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New £1m project reassesses history of Native Americans in Britain


Researchers at the University of East Anglia and University of Kent have begun a major three-year project to provide a comprehensive history of Native North Americans in Britain over the last 450 years.

The researchers are also asking the public for help to uncover previously unknown historical objects and stories related to this subject that may be in their family.

The project, entitled Beyond the Spectacle: Native North American Presence in Britain, will look to document all forms of Native North American travel across the Atlantic, whether it resulted in return trips, onward movement into Europe, or even long-term residence in Britain.

Although focusing over a wide span of 450 years, the project will have a particular focus on the last 150 years to the present day, a period which previously has not been examined in any depth.

It will also look beyond the traditional focus on metropolitan centres such as London and instead examine how Native visitors travelled throughout Britain and established mutual relationships, economic exchanges, and cultural connections across the whole country.

To do this the project researchers - Prof Jacqueline Fear-Segal of UEA’s School of Art, Media and American Studies, Prof David Stirrup in the School of English at Kent and two Research Associates - will draw upon a diverse range of source material, much of it never previously examined, including archival holdings, museum collections, and oral histories.

They will also use a dynamic crowd sourcing campaign to uncover stories and material objects retained by private individuals or by descendant communities of those Native North Americans who travelled to Britain or who made their home here.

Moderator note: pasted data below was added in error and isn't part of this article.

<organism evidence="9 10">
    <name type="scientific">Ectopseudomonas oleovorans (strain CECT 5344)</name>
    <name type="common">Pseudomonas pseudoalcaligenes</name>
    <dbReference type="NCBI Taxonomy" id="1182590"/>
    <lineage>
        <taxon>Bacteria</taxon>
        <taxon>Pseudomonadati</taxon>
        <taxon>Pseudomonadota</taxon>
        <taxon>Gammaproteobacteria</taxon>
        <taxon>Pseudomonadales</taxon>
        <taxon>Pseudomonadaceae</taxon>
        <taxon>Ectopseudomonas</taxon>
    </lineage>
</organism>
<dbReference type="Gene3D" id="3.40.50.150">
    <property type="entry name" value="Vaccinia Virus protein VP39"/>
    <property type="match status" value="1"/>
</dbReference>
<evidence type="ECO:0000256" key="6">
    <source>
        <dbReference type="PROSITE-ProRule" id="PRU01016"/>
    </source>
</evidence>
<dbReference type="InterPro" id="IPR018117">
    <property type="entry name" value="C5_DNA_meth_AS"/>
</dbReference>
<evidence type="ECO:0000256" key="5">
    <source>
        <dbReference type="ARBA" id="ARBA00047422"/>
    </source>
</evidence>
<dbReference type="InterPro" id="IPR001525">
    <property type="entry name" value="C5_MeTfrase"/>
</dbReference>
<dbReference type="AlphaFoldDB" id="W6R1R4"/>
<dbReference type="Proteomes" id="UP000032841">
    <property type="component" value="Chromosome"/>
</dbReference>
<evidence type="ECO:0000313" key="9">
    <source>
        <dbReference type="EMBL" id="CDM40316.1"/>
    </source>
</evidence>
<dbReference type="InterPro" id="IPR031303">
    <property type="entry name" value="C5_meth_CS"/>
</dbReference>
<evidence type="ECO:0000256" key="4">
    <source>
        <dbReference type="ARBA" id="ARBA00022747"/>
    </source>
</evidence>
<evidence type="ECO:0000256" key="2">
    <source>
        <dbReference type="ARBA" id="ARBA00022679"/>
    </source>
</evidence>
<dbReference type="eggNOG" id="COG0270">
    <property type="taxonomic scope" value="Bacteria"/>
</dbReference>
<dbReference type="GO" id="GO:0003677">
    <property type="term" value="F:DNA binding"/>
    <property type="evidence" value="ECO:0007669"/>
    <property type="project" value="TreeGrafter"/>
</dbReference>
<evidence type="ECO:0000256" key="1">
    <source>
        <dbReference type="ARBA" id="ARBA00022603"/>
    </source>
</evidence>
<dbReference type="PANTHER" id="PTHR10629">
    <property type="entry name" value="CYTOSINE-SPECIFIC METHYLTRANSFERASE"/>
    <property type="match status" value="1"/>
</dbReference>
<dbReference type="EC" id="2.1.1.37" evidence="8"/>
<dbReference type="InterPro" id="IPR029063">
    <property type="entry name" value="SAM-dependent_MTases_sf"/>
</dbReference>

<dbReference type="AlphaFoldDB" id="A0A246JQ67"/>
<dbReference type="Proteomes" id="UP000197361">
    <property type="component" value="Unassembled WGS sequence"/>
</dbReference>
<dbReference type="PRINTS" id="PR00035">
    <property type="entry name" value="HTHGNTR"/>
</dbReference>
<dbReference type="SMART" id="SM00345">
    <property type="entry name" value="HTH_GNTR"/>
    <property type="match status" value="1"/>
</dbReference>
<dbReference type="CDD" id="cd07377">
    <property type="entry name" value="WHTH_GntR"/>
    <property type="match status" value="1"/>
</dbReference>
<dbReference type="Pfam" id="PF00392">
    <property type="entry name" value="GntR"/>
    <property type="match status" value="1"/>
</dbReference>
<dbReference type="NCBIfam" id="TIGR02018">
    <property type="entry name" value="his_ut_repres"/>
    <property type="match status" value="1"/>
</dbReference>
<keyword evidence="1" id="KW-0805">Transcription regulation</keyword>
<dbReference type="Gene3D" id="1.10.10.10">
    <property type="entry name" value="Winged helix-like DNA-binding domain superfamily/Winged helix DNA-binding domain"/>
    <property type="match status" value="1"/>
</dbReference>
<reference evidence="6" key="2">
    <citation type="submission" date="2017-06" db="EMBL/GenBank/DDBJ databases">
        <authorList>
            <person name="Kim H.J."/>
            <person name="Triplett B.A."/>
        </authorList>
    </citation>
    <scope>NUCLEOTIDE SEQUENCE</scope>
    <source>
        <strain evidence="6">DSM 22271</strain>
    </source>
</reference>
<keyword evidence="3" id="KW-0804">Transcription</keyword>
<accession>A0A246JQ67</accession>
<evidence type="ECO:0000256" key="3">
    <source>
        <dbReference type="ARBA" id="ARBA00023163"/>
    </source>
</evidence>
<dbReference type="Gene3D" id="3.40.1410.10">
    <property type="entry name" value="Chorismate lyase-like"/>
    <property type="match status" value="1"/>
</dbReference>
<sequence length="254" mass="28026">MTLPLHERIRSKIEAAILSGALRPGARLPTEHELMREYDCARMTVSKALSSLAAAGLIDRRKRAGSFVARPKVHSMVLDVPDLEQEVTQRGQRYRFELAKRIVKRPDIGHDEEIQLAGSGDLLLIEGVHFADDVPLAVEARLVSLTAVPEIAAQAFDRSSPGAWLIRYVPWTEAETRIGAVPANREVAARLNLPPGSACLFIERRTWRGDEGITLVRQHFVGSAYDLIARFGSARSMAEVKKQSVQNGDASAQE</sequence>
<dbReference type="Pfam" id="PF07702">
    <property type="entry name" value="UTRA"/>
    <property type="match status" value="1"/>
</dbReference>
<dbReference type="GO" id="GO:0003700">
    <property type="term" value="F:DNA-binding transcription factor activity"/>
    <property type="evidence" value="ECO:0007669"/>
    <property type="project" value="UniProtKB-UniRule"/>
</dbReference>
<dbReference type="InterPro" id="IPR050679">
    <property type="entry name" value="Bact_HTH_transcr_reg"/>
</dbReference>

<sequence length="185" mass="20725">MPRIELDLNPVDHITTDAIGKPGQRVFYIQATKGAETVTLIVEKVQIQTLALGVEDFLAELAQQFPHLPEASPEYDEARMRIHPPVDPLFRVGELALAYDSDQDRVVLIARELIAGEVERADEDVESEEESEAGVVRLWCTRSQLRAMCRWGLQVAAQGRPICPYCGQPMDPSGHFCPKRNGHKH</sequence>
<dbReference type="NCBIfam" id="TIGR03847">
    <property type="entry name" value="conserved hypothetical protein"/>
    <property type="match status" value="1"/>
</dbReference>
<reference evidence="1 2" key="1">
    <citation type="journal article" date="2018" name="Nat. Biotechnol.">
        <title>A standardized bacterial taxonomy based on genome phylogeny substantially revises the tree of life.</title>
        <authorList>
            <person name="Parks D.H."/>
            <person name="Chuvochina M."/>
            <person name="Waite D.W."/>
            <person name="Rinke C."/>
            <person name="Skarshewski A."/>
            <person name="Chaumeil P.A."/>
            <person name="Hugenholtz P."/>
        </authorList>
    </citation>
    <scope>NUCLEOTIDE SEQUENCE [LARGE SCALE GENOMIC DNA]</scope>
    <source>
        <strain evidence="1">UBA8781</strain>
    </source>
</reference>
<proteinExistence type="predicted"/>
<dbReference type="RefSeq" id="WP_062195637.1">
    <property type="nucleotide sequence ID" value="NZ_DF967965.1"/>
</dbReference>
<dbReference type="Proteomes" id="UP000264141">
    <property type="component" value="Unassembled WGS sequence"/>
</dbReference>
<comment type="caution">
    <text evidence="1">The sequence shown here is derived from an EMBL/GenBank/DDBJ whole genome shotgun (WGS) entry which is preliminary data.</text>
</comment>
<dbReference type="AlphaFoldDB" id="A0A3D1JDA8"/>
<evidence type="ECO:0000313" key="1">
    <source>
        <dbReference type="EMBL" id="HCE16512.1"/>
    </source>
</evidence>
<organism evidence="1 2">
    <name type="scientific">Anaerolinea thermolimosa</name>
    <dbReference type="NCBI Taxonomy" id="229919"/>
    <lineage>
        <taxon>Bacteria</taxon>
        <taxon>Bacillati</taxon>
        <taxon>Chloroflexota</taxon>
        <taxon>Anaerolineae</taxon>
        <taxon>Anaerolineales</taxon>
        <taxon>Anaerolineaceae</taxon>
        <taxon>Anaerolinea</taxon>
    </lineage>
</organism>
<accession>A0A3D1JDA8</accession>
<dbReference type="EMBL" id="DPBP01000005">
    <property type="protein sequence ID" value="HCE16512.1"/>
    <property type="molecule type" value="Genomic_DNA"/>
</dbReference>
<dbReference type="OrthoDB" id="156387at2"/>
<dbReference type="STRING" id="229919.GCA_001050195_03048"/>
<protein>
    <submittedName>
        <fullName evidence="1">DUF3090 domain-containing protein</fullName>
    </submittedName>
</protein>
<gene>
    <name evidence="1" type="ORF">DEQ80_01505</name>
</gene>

Anyone who thinks they may have information of interest is asked to visit the project website or email: beyondthespectacle@kent.ac.uk.

The project is funded by a £1 million grant from the Arts and Humanities Research Council (AHRC).

As well as traditional scholarly analysis, the researchers intend to present the material they uncover in a variety of exciting and thought-provoking ways. For example, four artist residencies will allow Native artists - working in visual, performative and musical media - to showcase representations of their own engagement with findings from the archives; a Native artist will be based at the Sainsbury Centre for Visual Arts; and a Native musician will spend a month with a Norwich community choir.

Digital mapping will also allow the project to produce ground-breaking interactive maps of the journeys made by Native travellers, which will create powerful visual representations of these transatlantic networks.

The findings of the project will be disseminated as widely as possible, including through public workshops, the creation of educational resources for school students, creative partnerships with local art groups across Britain, and open discourse with Native communities in the USA and Canada.

Image: Getty - Queen Elizabeth II meets members of the Mohegan tribe at Southwark Cathedral in London on November 22, 2006.

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